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Darko Milicic On Kevin Love: "He Was A Crybaby, We Would Win, And If He Didn't Score His 20 Points, You Could Almost See Tears In His Eyes."

Credit: Getty Images

Credit: Getty Images

Darko Milicic is remembered for being one of the biggest draft busts in NBA history. The Serbian big man was picked one spot behind LeBron James, which gives you an idea of how bad that move worked for the Detroit Pistons, who passed up on guys like Carmelo Anthony, Dwyane Wade, and Chris Bosh.

However, Milicic managed to have a relatively long career in the NBA, even winning a championship with those Pistons in 2004. He then played for more teams, often having rifts with teammates and executives. During a recent interview with Happy TV, Milicic remembered his stint with the Minnesota Timberwolves. Over two years with the T-Wolves, he shared touches with Kevin Love, who he calls a ‘crybaby’.

“I had the opportunity to play with great players in the NBA, but they were all crybabies, like Kevin Love, for example. Minnesota Timberwolves GM wanted me to apologize to all the players on the way I behaved, and I didn’t want to apologize to those crybabies. You have a guy like Kevin Love, and don’t get me wrong I don’t have the right to talk about anything because of the way I played, and he achieved much more than I ever did. But he is a type of guy that is not satisfied if he doesn’t score 20 points and grabs ten rebounds even though we won the game. He was unhappy in the locker room and was even close to crying, and he is supposed to be your go-to guy in a championship team?”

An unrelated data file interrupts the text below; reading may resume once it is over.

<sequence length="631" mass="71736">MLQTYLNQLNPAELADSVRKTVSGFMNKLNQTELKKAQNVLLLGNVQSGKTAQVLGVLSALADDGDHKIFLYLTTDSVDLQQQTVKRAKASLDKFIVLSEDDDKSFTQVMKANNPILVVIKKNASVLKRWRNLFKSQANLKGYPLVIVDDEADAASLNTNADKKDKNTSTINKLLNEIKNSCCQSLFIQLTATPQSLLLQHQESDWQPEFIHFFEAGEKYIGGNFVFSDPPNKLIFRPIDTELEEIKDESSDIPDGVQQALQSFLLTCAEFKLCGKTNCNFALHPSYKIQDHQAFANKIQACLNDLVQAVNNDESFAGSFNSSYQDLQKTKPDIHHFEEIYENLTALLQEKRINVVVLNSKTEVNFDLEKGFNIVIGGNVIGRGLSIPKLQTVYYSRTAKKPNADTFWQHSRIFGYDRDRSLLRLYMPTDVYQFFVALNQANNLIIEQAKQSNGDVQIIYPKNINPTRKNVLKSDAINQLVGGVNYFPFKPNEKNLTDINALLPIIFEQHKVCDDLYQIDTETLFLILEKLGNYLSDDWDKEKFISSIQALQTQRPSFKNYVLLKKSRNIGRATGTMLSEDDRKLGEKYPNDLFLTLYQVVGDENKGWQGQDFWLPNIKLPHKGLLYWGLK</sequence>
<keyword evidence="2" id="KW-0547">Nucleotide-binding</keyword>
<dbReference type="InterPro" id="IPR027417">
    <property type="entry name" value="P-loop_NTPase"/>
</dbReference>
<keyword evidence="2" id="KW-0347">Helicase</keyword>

Darko stated his values were different than most NBA players, who only think about their individual stats instead of the team and getting the victory. He said that was one of his frustrations while he played with the Minnesota Timberwolves.

“I can’t play with those types of players, and I won’t apologize to them. I did some stupid things in my career, and I agree I was wrong, but I would never apologize to Kevin Love. I was used to different values growing up like team basketball, teamwork, and winning games,” he added.

Milicic always seemed like a guy who could play well when he wanted to, but that was never fully expressed by him. The Serbian’s first season in Minnesota was solid, but the second one things changed for him, who started having fights with his teammates and coaches.

He called it quits at the age of 30 and now is a farmer after a failed experience in kickboxing.